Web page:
Thursday, August 6, 2009 - 3:20 PM

COS 101-6: Changes in bird arrival times and cohort sizes in eastern Massachusetts (1970-2008)

Libby Ellwood and Richard Primack. Boston University


Bird species have served as effective model organisms to study the impacts of climate change. These studies indicate that bird species vary greatly in their response to climate change. What is largely unknown is how responsiveness to climate change affects the ability of species to maintain their population sizes over time. Our research presents an analysis of bird banding data that sheds lights on changes to populations of migratory birds. The Manomet Center for Conservation Sciences, in Manomet, Massachusetts, has been consistently mist netting and tagging birds since 1970. From these thirty-nine years of records we can determine dates of first, mean and last arrival, as well as population cohort size, for thirty-two species.  Initial analysis of these data examined how arrival dates have changed over time and relative to temperature.  This was then expanded in order to test if evolutionary relatedness helps to further explain variation seen in arrival dates.  A phylogenetic analysis was done utilizing these migration data in combination with mitochondrial DNA sequences, natural history traits such as breeding habitat, nesting location, feeding guild and winter range, and morphological traits including body mass and wing length.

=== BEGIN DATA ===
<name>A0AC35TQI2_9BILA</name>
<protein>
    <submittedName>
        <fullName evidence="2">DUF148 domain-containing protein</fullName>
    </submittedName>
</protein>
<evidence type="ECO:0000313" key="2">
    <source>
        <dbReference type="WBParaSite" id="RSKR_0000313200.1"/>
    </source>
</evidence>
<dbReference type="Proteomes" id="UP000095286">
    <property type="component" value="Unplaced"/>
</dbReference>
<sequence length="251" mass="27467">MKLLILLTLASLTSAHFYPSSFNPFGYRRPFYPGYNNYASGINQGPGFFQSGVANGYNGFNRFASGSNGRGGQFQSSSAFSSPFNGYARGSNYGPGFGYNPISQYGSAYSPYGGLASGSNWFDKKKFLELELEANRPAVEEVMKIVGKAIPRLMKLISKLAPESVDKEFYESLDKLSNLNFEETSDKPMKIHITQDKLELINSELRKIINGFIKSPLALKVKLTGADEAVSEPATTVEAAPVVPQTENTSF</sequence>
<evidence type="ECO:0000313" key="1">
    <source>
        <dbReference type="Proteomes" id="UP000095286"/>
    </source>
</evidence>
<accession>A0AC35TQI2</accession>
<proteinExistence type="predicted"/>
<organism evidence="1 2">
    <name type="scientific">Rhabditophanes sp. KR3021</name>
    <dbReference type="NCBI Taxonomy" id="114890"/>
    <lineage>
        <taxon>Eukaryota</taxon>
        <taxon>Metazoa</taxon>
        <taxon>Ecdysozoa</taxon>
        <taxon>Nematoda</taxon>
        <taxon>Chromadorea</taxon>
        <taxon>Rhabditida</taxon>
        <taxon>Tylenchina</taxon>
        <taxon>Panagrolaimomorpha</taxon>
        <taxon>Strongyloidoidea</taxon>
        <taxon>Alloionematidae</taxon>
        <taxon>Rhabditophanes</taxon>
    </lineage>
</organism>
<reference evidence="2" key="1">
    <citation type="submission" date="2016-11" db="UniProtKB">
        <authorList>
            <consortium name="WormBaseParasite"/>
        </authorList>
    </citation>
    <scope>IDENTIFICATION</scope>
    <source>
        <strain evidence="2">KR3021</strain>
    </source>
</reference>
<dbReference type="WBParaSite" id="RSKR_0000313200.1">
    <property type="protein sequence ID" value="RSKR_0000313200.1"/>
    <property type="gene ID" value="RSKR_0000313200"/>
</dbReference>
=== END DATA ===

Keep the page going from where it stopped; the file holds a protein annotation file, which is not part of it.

Mean arrival date is the most effective indicator of climate response because it is not affected by population size. Of thirty-two species, thirteen species have mean arrival dates correlated with temperature and six species are arriving significantly earlier than they were in 1970.  These results are similar to those of a previous study that made use of data from Manomet spanning a shorter time period. However, with additional years, the patterns are evident with more species and/or a greater degree of statistical confidence.  The population cohort size of twenty-one species has significantly declined since 1970.  This trend is so strong in several species that in future years they will likely not be caught at all or in numbers so reduced as to exclude them from analysis.  Contrasting a similar European study, we found no relationship between changes in how responsive species are to climate change in their arrival times and changes in cohort size. These disparities are likely due to different methodologies and different factors between the regions affecting bird populations.  Phylogenetic analysis provides further explanatory value to patterns seen in arrival dates and future analysis will elucidate relationships among species, especially changes in cohort size, based on migratory behavior.